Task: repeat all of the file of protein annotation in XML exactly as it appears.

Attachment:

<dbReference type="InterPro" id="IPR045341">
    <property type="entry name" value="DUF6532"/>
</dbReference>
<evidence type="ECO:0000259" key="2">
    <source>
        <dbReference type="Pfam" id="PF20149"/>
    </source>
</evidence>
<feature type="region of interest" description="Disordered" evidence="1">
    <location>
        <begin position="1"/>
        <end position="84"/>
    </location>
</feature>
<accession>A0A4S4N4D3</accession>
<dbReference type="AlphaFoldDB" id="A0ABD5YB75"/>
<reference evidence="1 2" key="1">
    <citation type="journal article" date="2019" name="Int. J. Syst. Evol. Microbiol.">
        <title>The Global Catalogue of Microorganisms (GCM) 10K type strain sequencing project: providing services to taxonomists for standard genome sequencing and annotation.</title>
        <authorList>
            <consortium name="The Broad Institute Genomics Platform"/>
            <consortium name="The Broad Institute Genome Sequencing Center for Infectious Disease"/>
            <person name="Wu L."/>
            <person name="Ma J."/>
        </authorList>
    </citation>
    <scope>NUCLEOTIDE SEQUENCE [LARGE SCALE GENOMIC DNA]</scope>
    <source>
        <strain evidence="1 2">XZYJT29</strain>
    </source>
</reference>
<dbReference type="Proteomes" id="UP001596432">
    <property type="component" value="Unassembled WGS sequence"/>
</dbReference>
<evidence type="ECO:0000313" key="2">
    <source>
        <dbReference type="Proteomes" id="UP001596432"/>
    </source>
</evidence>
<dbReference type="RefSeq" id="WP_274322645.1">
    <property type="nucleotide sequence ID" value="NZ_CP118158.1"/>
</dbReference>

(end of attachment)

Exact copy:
<dbReference type="InterPro" id="IPR045341">
    <property type="entry name" value="DUF6532"/>
</dbReference>
<evidence type="ECO:0000259" key="2">
    <source>
        <dbReference type="Pfam" id="PF20149"/>
    </source>
</evidence>
<feature type="region of interest" description="Disordered" evidence="1">
    <location>
        <begin position="1"/>
        <end position="84"/>
    </location>
</feature>
<accession>A0A4S4N4D3</accession>
<dbReference type="AlphaFoldDB" id="A0ABD5YB75"/>
<reference evidence="1 2" key="1">
    <citation type="journal article" date="2019" name="Int. J. Syst. Evol. Microbiol.">
        <title>The Global Catalogue of Microorganisms (GCM) 10K type strain sequencing project: providing services to taxonomists for standard genome sequencing and annotation.</title>
        <authorList>
            <consortium name="The Broad Institute Genomics Platform"/>
            <consortium name="The Broad Institute Genome Sequencing Center for Infectious Disease"/>
            <person name="Wu L."/>
            <person name="Ma J."/>
        </authorList>
    </citation>
    <scope>NUCLEOTIDE SEQUENCE [LARGE SCALE GENOMIC DNA]</scope>
    <source>
        <strain evidence="1 2">XZYJT29</strain>
    </source>
</reference>
<dbReference type="Proteomes" id="UP001596432">
    <property type="component" value="Unassembled WGS sequence"/>
</dbReference>
<evidence type="ECO:0000313" key="2">
    <source>
        <dbReference type="Proteomes" id="UP001596432"/>
    </source>
</evidence>
<dbReference type="RefSeq" id="WP_274322645.1">
    <property type="nucleotide sequence ID" value="NZ_CP118158.1"/>
</dbReference>